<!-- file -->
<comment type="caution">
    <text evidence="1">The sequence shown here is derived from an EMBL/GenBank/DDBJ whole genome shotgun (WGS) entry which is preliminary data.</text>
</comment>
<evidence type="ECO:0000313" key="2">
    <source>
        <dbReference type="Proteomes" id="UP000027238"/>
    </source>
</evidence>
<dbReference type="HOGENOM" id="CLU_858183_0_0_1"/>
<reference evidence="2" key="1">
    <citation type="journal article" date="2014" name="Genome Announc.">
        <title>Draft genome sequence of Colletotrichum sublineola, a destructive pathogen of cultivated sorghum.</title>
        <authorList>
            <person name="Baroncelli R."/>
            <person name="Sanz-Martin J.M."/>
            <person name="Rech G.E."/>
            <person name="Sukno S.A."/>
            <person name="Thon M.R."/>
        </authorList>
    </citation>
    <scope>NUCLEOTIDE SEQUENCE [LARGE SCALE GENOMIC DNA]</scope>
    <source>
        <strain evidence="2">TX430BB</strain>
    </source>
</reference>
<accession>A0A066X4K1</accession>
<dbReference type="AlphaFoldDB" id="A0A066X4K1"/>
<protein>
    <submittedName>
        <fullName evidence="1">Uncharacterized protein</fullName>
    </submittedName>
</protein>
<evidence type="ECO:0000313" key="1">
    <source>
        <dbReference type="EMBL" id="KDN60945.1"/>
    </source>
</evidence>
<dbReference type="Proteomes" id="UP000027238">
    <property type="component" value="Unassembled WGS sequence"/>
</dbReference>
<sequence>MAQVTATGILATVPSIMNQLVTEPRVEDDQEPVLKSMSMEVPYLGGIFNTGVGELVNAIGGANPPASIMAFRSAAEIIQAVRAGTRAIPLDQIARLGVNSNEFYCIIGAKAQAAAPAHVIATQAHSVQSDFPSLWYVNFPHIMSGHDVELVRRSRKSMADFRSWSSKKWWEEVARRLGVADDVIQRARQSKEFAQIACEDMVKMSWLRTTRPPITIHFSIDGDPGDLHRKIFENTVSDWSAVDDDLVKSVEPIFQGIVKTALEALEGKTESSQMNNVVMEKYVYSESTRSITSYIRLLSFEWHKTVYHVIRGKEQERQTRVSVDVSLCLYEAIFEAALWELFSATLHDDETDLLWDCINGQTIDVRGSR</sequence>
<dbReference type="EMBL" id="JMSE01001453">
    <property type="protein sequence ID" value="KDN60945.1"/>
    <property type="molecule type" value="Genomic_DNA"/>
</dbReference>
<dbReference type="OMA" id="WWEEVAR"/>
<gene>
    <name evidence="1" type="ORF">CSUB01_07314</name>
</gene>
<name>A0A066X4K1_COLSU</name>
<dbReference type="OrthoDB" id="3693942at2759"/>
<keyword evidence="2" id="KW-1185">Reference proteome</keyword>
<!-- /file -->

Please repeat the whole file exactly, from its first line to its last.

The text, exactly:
<comment type="caution">
    <text evidence="1">The sequence shown here is derived from an EMBL/GenBank/DDBJ whole genome shotgun (WGS) entry which is preliminary data.</text>
</comment>
<evidence type="ECO:0000313" key="2">
    <source>
        <dbReference type="Proteomes" id="UP000027238"/>
    </source>
</evidence>
<dbReference type="HOGENOM" id="CLU_858183_0_0_1"/>
<reference evidence="2" key="1">
    <citation type="journal article" date="2014" name="Genome Announc.">
        <title>Draft genome sequence of Colletotrichum sublineola, a destructive pathogen of cultivated sorghum.</title>
        <authorList>
            <person name="Baroncelli R."/>
            <person name="Sanz-Martin J.M."/>
            <person name="Rech G.E."/>
            <person name="Sukno S.A."/>
            <person name="Thon M.R."/>
        </authorList>
    </citation>
    <scope>NUCLEOTIDE SEQUENCE [LARGE SCALE GENOMIC DNA]</scope>
    <source>
        <strain evidence="2">TX430BB</strain>
    </source>
</reference>
<accession>A0A066X4K1</accession>
<dbReference type="AlphaFoldDB" id="A0A066X4K1"/>
<protein>
    <submittedName>
        <fullName evidence="1">Uncharacterized protein</fullName>
    </submittedName>
</protein>
<evidence type="ECO:0000313" key="1">
    <source>
        <dbReference type="EMBL" id="KDN60945.1"/>
    </source>
</evidence>
<dbReference type="Proteomes" id="UP000027238">
    <property type="component" value="Unassembled WGS sequence"/>
</dbReference>
<sequence>MAQVTATGILATVPSIMNQLVTEPRVEDDQEPVLKSMSMEVPYLGGIFNTGVGELVNAIGGANPPASIMAFRSAAEIIQAVRAGTRAIPLDQIARLGVNSNEFYCIIGAKAQAAAPAHVIATQAHSVQSDFPSLWYVNFPHIMSGHDVELVRRSRKSMADFRSWSSKKWWEEVARRLGVADDVIQRARQSKEFAQIACEDMVKMSWLRTTRPPITIHFSIDGDPGDLHRKIFENTVSDWSAVDDDLVKSVEPIFQGIVKTALEALEGKTESSQMNNVVMEKYVYSESTRSITSYIRLLSFEWHKTVYHVIRGKEQERQTRVSVDVSLCLYEAIFEAALWELFSATLHDDETDLLWDCINGQTIDVRGSR</sequence>
<dbReference type="EMBL" id="JMSE01001453">
    <property type="protein sequence ID" value="KDN60945.1"/>
    <property type="molecule type" value="Genomic_DNA"/>
</dbReference>
<dbReference type="OMA" id="WWEEVAR"/>
<gene>
    <name evidence="1" type="ORF">CSUB01_07314</name>
</gene>
<name>A0A066X4K1_COLSU</name>
<dbReference type="OrthoDB" id="3693942at2759"/>
<keyword evidence="2" id="KW-1185">Reference proteome</keyword>